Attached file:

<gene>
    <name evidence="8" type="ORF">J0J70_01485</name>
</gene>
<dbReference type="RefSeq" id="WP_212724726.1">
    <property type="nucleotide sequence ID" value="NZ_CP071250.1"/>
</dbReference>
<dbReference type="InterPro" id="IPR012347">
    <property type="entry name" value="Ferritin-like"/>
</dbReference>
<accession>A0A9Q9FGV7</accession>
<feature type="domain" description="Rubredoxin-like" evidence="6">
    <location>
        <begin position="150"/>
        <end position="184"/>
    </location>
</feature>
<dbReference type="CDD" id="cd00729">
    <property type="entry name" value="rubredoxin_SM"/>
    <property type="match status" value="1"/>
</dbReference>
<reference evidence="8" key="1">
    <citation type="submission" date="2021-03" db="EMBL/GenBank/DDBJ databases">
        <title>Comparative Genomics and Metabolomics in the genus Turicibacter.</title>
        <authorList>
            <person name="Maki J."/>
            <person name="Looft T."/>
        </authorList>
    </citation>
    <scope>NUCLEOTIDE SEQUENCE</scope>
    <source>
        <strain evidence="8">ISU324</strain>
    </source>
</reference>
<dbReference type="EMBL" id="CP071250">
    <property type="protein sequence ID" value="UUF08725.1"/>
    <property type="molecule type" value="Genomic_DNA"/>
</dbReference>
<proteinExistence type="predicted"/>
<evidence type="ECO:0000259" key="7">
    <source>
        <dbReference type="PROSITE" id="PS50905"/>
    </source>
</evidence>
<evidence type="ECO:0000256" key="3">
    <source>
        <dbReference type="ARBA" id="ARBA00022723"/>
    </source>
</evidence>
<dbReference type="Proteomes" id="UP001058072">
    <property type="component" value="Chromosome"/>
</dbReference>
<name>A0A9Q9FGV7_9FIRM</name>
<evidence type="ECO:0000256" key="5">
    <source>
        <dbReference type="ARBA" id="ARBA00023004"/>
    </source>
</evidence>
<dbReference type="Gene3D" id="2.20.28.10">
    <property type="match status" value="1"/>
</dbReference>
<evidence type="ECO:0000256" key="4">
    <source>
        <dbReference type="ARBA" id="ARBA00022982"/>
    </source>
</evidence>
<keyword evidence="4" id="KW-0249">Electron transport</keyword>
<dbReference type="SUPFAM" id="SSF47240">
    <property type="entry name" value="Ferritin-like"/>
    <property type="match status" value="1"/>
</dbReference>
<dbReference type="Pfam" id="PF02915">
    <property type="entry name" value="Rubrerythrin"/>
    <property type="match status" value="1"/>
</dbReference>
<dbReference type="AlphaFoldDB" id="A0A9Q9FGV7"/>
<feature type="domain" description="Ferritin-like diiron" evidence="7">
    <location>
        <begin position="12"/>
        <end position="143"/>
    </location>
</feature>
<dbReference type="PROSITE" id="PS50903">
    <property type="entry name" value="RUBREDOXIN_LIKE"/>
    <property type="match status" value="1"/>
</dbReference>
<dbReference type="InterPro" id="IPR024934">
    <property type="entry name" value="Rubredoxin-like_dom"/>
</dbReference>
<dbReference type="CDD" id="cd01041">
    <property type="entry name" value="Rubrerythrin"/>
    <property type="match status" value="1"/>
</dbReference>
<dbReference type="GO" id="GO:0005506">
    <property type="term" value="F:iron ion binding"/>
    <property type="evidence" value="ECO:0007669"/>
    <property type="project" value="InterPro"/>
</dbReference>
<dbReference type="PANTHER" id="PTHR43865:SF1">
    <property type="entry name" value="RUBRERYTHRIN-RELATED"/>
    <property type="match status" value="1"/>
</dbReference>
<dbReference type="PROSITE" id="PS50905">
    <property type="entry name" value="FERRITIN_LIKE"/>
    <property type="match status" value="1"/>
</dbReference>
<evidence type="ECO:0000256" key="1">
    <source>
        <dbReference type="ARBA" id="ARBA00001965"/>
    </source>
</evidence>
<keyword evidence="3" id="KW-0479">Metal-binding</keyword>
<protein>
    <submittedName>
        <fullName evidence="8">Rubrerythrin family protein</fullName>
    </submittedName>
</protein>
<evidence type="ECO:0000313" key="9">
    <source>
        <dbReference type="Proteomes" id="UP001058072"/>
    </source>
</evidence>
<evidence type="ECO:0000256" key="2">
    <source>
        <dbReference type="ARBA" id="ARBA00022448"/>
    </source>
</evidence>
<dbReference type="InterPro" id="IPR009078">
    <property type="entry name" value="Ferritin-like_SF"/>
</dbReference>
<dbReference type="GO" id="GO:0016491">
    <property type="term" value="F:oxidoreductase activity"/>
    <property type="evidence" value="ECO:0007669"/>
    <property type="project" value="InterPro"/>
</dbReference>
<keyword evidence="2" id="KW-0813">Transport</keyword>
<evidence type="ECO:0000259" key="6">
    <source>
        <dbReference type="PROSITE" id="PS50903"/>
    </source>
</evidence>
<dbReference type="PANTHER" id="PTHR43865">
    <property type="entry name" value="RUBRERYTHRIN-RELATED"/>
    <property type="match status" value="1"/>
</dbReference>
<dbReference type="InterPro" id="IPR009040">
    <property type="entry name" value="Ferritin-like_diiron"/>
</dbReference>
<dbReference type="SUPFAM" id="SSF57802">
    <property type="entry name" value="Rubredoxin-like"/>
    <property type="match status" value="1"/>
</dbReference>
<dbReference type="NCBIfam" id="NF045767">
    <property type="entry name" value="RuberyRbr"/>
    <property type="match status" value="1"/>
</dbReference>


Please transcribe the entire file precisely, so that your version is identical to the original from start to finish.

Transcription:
<gene>
    <name evidence="8" type="ORF">J0J70_01485</name>
</gene>
<dbReference type="RefSeq" id="WP_212724726.1">
    <property type="nucleotide sequence ID" value="NZ_CP071250.1"/>
</dbReference>
<dbReference type="InterPro" id="IPR012347">
    <property type="entry name" value="Ferritin-like"/>
</dbReference>
<accession>A0A9Q9FGV7</accession>
<feature type="domain" description="Rubredoxin-like" evidence="6">
    <location>
        <begin position="150"/>
        <end position="184"/>
    </location>
</feature>
<dbReference type="CDD" id="cd00729">
    <property type="entry name" value="rubredoxin_SM"/>
    <property type="match status" value="1"/>
</dbReference>
<reference evidence="8" key="1">
    <citation type="submission" date="2021-03" db="EMBL/GenBank/DDBJ databases">
        <title>Comparative Genomics and Metabolomics in the genus Turicibacter.</title>
        <authorList>
            <person name="Maki J."/>
            <person name="Looft T."/>
        </authorList>
    </citation>
    <scope>NUCLEOTIDE SEQUENCE</scope>
    <source>
        <strain evidence="8">ISU324</strain>
    </source>
</reference>
<dbReference type="EMBL" id="CP071250">
    <property type="protein sequence ID" value="UUF08725.1"/>
    <property type="molecule type" value="Genomic_DNA"/>
</dbReference>
<proteinExistence type="predicted"/>
<evidence type="ECO:0000259" key="7">
    <source>
        <dbReference type="PROSITE" id="PS50905"/>
    </source>
</evidence>
<evidence type="ECO:0000256" key="3">
    <source>
        <dbReference type="ARBA" id="ARBA00022723"/>
    </source>
</evidence>
<dbReference type="Proteomes" id="UP001058072">
    <property type="component" value="Chromosome"/>
</dbReference>
<name>A0A9Q9FGV7_9FIRM</name>
<evidence type="ECO:0000256" key="5">
    <source>
        <dbReference type="ARBA" id="ARBA00023004"/>
    </source>
</evidence>
<dbReference type="Gene3D" id="2.20.28.10">
    <property type="match status" value="1"/>
</dbReference>
<evidence type="ECO:0000256" key="4">
    <source>
        <dbReference type="ARBA" id="ARBA00022982"/>
    </source>
</evidence>
<keyword evidence="4" id="KW-0249">Electron transport</keyword>
<dbReference type="SUPFAM" id="SSF47240">
    <property type="entry name" value="Ferritin-like"/>
    <property type="match status" value="1"/>
</dbReference>
<dbReference type="Pfam" id="PF02915">
    <property type="entry name" value="Rubrerythrin"/>
    <property type="match status" value="1"/>
</dbReference>
<dbReference type="AlphaFoldDB" id="A0A9Q9FGV7"/>
<feature type="domain" description="Ferritin-like diiron" evidence="7">
    <location>
        <begin position="12"/>
        <end position="143"/>
    </location>
</feature>
<dbReference type="PROSITE" id="PS50903">
    <property type="entry name" value="RUBREDOXIN_LIKE"/>
    <property type="match status" value="1"/>
</dbReference>
<dbReference type="InterPro" id="IPR024934">
    <property type="entry name" value="Rubredoxin-like_dom"/>
</dbReference>
<dbReference type="CDD" id="cd01041">
    <property type="entry name" value="Rubrerythrin"/>
    <property type="match status" value="1"/>
</dbReference>
<dbReference type="GO" id="GO:0005506">
    <property type="term" value="F:iron ion binding"/>
    <property type="evidence" value="ECO:0007669"/>
    <property type="project" value="InterPro"/>
</dbReference>
<dbReference type="PANTHER" id="PTHR43865:SF1">
    <property type="entry name" value="RUBRERYTHRIN-RELATED"/>
    <property type="match status" value="1"/>
</dbReference>
<dbReference type="PROSITE" id="PS50905">
    <property type="entry name" value="FERRITIN_LIKE"/>
    <property type="match status" value="1"/>
</dbReference>
<evidence type="ECO:0000256" key="1">
    <source>
        <dbReference type="ARBA" id="ARBA00001965"/>
    </source>
</evidence>
<keyword evidence="3" id="KW-0479">Metal-binding</keyword>
<protein>
    <submittedName>
        <fullName evidence="8">Rubrerythrin family protein</fullName>
    </submittedName>
</protein>
<evidence type="ECO:0000313" key="9">
    <source>
        <dbReference type="Proteomes" id="UP001058072"/>
    </source>
</evidence>
<evidence type="ECO:0000256" key="2">
    <source>
        <dbReference type="ARBA" id="ARBA00022448"/>
    </source>
</evidence>
<dbReference type="InterPro" id="IPR009078">
    <property type="entry name" value="Ferritin-like_SF"/>
</dbReference>
<dbReference type="GO" id="GO:0016491">
    <property type="term" value="F:oxidoreductase activity"/>
    <property type="evidence" value="ECO:0007669"/>
    <property type="project" value="InterPro"/>
</dbReference>
<keyword evidence="2" id="KW-0813">Transport</keyword>
<evidence type="ECO:0000259" key="6">
    <source>
        <dbReference type="PROSITE" id="PS50903"/>
    </source>
</evidence>
<dbReference type="PANTHER" id="PTHR43865">
    <property type="entry name" value="RUBRERYTHRIN-RELATED"/>
    <property type="match status" value="1"/>
</dbReference>
<dbReference type="InterPro" id="IPR009040">
    <property type="entry name" value="Ferritin-like_diiron"/>
</dbReference>
<dbReference type="SUPFAM" id="SSF57802">
    <property type="entry name" value="Rubredoxin-like"/>
    <property type="match status" value="1"/>
</dbReference>
<dbReference type="NCBIfam" id="NF045767">
    <property type="entry name" value="RuberyRbr"/>
    <property type="match status" value="1"/>
</dbReference>